Uruguay authorities have announced plans to create a state monopoly to grow and sell marijuana, in order to reduce drug related crime and to remove the dangers of adulterated drugs, the Christian Science Monitor reported this week.
Announcing that the new scheme has been developed in response to the “the failure of the global ‘war on drugs,’ authorities said locals will be allowed to purchase up to 40 grams a month ‘of a safe product’.
“We’re putting this forward as international policy,” drug policy expert Sebastian Sabini, president of the parliamentary commission told reporters. “The war on drugs has failed. There are more consumers and more violence.” (http://bit.ly/PERtN4)
Julio Calzada, secretary general of Uruguay’s National Committee on Drugs, said foreigners will not be allowed to buy marijuana, however, emulating the latest ‘weed pass’ strategy recently introduced in parts of Holland to discourage ‘drug tourists’.
Discussing the new Dutch ban this week, which is scheduled to be introduced in Amsterdam at the beginning of 2013, Alternet reporter Elisabeth Garber-Paul said the trial run has been problematic. Noting that up to 90% of Amsterdam’s 200 coffee shop customers are high spending visitors, she said ‘local residents (in Maastrict) are also reluctant to put their name on any official list of marijuana users’. And while cannabis sales have switched to street dealers, overall spending is contracting.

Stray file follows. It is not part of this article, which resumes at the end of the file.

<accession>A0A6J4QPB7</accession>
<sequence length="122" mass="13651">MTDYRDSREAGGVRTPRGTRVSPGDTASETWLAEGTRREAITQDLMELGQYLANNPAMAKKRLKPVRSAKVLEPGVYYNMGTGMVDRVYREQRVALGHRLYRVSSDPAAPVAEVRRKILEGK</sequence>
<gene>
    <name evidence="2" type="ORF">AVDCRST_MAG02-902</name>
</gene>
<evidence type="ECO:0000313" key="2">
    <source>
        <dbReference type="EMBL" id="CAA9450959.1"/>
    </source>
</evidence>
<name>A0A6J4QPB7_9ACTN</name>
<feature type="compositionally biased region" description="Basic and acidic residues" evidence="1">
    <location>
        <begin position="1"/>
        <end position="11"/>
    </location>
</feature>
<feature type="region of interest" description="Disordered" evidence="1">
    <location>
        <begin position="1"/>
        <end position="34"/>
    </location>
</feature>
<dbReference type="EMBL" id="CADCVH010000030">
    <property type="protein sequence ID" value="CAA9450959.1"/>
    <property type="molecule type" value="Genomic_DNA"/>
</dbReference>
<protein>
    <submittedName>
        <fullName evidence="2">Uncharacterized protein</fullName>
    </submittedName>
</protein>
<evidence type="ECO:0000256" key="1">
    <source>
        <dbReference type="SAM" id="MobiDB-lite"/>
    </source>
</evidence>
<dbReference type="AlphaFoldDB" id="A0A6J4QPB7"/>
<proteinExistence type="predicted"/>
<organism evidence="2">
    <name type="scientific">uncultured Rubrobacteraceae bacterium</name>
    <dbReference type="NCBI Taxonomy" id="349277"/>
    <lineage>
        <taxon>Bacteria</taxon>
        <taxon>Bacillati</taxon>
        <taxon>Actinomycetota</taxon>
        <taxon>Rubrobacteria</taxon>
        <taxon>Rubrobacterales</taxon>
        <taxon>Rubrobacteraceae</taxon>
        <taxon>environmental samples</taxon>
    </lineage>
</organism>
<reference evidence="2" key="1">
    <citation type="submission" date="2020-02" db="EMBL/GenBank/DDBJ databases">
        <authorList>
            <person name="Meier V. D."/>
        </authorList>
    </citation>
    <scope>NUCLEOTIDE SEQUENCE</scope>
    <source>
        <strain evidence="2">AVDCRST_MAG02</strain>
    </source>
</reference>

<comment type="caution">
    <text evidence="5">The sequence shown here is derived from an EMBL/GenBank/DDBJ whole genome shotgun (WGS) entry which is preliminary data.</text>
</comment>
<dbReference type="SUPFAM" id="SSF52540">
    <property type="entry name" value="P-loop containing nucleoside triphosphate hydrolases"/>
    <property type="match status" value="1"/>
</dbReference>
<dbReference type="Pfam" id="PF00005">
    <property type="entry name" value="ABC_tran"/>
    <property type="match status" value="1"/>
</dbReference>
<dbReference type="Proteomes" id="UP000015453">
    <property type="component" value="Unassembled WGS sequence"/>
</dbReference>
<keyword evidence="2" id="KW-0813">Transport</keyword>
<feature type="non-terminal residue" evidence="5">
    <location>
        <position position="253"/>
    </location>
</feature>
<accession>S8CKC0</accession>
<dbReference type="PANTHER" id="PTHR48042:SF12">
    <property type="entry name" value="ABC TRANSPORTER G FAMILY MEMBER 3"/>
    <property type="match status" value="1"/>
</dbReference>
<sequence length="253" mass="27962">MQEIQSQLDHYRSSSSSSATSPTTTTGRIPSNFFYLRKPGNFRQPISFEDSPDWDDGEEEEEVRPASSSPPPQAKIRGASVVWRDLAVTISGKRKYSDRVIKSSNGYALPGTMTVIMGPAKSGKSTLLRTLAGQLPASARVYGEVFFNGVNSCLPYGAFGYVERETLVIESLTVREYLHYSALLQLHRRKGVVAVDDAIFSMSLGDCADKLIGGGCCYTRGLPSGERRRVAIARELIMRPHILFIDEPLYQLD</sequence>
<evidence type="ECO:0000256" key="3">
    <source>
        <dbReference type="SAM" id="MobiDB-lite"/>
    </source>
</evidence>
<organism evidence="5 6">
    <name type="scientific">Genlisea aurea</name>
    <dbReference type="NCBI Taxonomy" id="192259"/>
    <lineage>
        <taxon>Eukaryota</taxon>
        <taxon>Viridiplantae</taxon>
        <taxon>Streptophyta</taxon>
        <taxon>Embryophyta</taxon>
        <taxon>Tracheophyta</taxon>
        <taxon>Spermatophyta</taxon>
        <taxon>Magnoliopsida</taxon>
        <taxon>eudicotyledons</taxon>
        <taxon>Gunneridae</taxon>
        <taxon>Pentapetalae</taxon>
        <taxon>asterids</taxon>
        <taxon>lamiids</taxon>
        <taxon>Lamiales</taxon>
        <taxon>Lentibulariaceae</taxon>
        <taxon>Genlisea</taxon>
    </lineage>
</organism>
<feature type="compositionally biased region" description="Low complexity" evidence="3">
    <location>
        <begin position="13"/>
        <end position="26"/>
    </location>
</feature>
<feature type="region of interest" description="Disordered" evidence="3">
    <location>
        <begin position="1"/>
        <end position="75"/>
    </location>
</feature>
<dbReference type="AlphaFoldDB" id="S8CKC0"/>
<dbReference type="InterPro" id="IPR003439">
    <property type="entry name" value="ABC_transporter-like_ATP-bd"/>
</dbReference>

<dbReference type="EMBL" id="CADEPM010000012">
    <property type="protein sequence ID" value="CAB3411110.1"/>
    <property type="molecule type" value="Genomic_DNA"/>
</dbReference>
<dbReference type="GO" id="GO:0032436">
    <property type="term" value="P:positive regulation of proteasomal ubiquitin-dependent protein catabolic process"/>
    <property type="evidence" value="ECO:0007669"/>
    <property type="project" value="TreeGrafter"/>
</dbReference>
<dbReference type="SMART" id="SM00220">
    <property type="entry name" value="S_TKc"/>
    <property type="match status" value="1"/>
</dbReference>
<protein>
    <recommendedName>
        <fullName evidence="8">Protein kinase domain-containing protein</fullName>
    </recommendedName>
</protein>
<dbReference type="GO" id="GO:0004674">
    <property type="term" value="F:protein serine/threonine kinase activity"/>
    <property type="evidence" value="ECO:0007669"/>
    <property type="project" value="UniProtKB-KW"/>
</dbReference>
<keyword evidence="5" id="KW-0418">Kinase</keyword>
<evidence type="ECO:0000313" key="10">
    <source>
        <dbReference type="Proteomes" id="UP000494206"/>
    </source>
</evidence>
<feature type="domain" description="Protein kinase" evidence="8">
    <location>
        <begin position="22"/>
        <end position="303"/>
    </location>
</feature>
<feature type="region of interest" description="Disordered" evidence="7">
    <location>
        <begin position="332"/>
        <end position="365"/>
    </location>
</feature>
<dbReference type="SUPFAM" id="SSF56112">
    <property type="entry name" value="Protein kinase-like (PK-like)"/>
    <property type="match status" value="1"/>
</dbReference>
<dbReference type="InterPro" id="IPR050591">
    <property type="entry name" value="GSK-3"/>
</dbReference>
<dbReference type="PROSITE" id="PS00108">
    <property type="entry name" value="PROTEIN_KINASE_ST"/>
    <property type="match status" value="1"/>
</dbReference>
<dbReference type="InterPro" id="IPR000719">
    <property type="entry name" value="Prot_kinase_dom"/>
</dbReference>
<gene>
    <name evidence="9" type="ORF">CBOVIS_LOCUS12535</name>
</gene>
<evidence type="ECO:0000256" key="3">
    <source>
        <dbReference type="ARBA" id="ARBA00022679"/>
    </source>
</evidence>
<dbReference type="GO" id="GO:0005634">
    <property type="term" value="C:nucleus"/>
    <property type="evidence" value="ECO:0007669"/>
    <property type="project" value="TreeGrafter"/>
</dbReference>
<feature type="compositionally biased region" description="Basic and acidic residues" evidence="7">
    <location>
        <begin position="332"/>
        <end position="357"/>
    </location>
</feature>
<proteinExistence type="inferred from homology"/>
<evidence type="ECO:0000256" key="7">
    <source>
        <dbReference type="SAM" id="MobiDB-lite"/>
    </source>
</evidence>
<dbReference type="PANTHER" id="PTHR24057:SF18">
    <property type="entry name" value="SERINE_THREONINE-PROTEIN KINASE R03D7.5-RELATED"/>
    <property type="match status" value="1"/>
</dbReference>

“Staff at the coffee shops are getting fired,” Woody Van Der Heijden, a manager at high end Amsterdam café Barney’s told Alternet. “Everything is suffering—snack bars, even the city council is losing money on parking meters.” (Alternet: http://bit.ly/RDMAIf)
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